The challenges of cheese

Germantown company Gehl Foods makes enjoying snacks a lot easier, tastier

Cheryl Pechstein (back) shows Danielle Switalski how to install insulation in the assembly process for a cheese dispenser at Gehl Dairy on Feb. 28.

Cheryl Pechstein (back) shows Danielle Switalski how to install insulation in the assembly process for a cheese dispenser at Gehl Dairy on Feb. 28. Photo By C.T. Kruger

March 3, 2013

"If only you could walk a mile in my shoes." We've all read it, thought it, and most likely said it, but how many of us have actually tried it?

Every day, each of us wakes up and tackles the day. Some of us head to an office and are inundated with phone call after phone call. Others don a uniform and ready themselves to help those in need.

Though it would be impossible for me to walk a mile in everyone's shoes, I am bringing the adage to life. From sweeping floors to farming, I am taking myself out of my comfort zone and being put to work like never before at businesses around Germantown and Menomonee Falls.


All it takes is the push of a button and the golden goodness of cheese sauce flows steadily onto pretzels, chips, hot dogs - you name it. It's so simple, and so flavorful, but who makes it? How is it made? And why, just why, is it so dang delicious?

I never knew the depth of what went into making cheese sauce when I shoveled pretzel bites dipped into my mouth at the movie theater. The only thing I knew for sure before last week was that nacho cheese sauce tastes good, always.

It didn't take long before I realized there's a reason for that when I went to work at Gehl Foods in Germantown, where the cheese sauce is made locally from scratch.

Gehl's builds cheese dispensers, makes cheese sauce, coffee drinks, pudding and nutritional shakes from scratch at a plant in the village. They gave me an inside look at how they make their products - while putting me to work to help build and test them.

Yes, I said, test them. My day culminated with taste-testing nacho cheese and a slew of other products. It was, to say the least, amazing.

Introduction to power tools

It all started in the warehouse, where cheese dispensers are assembled by hand. Not having used power tools before in my life, this became quite the learning experience. Naturally, I let out a powerful, manly Tim Taylor grunt the second the power screwdriver made a noise. Fortunately, unlike in "Home Improvement," no one got hurt when I used it.

I was taught by Cheryl Pechstein, who has worked for Gehl's for more than a decade. It was a blessing she was patient. Using a power tool to screw pieces together really is not as easy as she made it look. But, whenever I got frustrated, she would calmly say, "It's all about repetition, you'll get it."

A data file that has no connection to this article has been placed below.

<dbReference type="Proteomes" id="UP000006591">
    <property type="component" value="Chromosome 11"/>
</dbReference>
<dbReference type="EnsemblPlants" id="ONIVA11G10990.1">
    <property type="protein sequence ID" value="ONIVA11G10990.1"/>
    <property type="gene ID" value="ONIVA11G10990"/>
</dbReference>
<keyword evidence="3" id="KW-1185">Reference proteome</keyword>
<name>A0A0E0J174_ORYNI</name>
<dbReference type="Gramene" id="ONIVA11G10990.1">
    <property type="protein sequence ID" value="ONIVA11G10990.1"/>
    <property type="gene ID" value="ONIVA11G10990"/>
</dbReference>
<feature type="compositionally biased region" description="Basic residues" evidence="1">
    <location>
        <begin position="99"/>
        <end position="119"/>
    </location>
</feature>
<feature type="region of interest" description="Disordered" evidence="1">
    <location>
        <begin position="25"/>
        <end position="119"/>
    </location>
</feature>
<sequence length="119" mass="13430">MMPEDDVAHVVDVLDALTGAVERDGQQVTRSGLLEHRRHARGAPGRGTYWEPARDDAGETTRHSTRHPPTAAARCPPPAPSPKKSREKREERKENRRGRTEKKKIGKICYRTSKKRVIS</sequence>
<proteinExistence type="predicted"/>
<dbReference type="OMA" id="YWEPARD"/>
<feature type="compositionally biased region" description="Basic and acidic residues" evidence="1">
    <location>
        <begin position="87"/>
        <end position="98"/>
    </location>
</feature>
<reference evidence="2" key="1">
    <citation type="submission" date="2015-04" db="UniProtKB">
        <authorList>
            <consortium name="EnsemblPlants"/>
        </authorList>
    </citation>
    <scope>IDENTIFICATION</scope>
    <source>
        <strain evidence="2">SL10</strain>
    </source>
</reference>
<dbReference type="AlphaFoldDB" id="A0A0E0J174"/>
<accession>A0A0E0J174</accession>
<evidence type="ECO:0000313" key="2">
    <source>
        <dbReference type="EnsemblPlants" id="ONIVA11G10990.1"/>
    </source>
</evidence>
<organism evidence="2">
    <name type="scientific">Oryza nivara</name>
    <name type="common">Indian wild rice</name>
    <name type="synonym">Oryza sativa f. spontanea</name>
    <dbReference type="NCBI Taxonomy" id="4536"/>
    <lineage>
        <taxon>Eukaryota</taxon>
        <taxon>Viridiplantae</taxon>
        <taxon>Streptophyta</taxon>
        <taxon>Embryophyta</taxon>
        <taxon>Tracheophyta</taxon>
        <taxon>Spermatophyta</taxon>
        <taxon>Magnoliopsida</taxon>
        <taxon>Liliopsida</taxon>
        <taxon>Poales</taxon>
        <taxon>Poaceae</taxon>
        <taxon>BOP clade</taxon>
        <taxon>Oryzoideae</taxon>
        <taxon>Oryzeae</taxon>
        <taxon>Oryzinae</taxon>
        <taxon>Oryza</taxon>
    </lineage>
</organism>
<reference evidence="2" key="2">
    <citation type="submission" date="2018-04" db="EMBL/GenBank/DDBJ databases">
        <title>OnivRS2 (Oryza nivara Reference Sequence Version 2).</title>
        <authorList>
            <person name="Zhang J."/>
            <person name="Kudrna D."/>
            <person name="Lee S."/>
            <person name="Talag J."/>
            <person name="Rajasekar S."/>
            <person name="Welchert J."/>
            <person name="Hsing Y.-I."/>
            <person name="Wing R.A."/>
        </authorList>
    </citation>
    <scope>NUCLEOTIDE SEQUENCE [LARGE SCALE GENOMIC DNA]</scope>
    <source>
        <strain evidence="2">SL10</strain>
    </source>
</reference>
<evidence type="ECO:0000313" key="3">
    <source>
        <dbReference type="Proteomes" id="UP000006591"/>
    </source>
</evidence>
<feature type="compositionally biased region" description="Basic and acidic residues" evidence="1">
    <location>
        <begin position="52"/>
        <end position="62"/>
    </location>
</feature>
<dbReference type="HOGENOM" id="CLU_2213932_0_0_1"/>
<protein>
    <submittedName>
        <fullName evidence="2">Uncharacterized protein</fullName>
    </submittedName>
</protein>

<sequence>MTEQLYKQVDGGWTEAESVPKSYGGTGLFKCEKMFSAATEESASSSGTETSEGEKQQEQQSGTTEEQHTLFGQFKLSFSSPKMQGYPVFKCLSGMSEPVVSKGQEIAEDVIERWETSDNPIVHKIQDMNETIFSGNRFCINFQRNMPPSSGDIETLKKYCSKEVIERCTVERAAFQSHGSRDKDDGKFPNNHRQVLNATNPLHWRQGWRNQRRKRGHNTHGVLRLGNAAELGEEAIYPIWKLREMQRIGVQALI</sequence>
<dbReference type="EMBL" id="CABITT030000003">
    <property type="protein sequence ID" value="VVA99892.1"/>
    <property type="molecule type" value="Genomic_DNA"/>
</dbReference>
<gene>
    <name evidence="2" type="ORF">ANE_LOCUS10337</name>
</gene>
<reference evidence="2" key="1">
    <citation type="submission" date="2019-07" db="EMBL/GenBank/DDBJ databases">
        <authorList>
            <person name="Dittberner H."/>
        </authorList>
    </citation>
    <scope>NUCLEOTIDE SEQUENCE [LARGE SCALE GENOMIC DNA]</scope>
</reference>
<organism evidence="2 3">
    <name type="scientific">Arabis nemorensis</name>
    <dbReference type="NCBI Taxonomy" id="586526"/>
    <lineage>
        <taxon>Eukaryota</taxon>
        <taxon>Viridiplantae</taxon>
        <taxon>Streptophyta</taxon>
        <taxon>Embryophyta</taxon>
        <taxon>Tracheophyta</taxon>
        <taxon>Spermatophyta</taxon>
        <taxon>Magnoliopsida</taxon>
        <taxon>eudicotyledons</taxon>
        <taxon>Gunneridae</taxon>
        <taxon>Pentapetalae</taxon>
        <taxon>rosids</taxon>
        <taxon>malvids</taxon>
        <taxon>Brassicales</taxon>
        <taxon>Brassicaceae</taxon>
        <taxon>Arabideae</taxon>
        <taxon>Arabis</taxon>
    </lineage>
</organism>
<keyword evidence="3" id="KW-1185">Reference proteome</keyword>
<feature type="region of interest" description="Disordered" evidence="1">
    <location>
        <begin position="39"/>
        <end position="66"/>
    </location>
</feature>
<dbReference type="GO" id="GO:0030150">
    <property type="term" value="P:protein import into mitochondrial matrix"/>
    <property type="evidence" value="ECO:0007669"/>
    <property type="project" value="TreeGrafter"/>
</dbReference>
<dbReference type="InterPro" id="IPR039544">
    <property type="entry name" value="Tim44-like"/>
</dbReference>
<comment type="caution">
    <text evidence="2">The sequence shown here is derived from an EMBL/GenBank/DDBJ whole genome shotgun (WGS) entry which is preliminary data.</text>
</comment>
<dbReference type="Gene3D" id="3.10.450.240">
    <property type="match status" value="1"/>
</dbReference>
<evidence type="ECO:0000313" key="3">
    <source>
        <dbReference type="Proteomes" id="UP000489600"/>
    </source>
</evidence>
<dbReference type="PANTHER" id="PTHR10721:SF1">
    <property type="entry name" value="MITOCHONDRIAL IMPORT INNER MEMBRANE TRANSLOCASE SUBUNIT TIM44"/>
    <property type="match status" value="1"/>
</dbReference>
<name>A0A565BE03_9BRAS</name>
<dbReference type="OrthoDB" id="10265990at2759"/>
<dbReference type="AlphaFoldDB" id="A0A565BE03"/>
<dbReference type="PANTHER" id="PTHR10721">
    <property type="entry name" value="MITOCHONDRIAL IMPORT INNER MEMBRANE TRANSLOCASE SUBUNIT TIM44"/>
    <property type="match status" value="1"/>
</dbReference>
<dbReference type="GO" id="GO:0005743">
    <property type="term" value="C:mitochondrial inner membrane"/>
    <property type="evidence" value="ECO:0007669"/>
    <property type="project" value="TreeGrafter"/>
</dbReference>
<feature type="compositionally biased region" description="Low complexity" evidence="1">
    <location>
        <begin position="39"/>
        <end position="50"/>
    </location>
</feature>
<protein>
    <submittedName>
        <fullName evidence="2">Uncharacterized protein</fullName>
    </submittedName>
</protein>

I assembled every piece of a dispenser that day. In the time it took me to do one, Cheryl could have completed five. Everything from the heater and insulation to ensuring the wires connect properly and the dispenser works the way it should, is done locally at Gehl's. I do believe I have a career in power tools at some point in my life, all thanks to Cheryl.

Before the cheese sauce even reaches a dispenser, it goes through rigorous inspections in the quality assurance department. I was able to inspect a batch of cheese sauce from the base ingredients to final form testing. Safety is the number one priority at the plant. Each product takes more tests than a high school senior.

Much of the day working at Gehl Foods was not spent making the products - they have machines for that - it was about ensuring the safety of every product that leaves the factory walls. In fact, there is an advanced system in place that bars any product from leaving unless it is approved for safety, and quality.

Each batch of cheese is tested from the PH levels in the starch at the beginning of making a batch to the very end of a product when it is sealed in a foil bag. The sauce from one batch is tested at different stages. I was able to step into the shoes of a tester, first checking the starch to make sure it was at the proper levels before being used to create a product. I also tested the PH levels of the cheese in two different stages of making it - once in the middle of the process and then, the final product.

Taste testing is a perk

At the end of it, I got to take a hearty spoonful of cheese sauce to make sure the taste was right. I think all companies should give their employees a spoonful of nacho cheese to award them for a job well done. It made my day better anyway.

Gehl's saved the best for last when they took me to the R&D lab, where new product flavoring is conducted. Did you know there is a whole spectrum of strawberry flavors? This flavor spectrum is used as a guide in the lab, led by Research and Development Manager John Groth. Flavoring is not as simple as strawberry vs. blueberry and it takes a very keen sense of detail to emerge with a specific flavor.

Lastly, they let me taste coffee drinks preserved in two different containers, including French vanilla, mocha and creamy low fat coffee. We had to see if the containers changed the flavor of the drinks, while checking for color and consistency of the product. The same flavors did taste differently depending on the container, though to me, they all tasted great either way.

Gehl's opened my eyes to many things I never thought twice about. Next time I go to a movie I will know a lovely woman named Cheryl built the dispenser, and great detail and care went into making the cheese sauce I love so much.


work with numbers, such as PH levels, when testing product

strict rules must be followed to produce a safe and quality food

attention to detail


you can use power tools

taste testing cheese

kind employees

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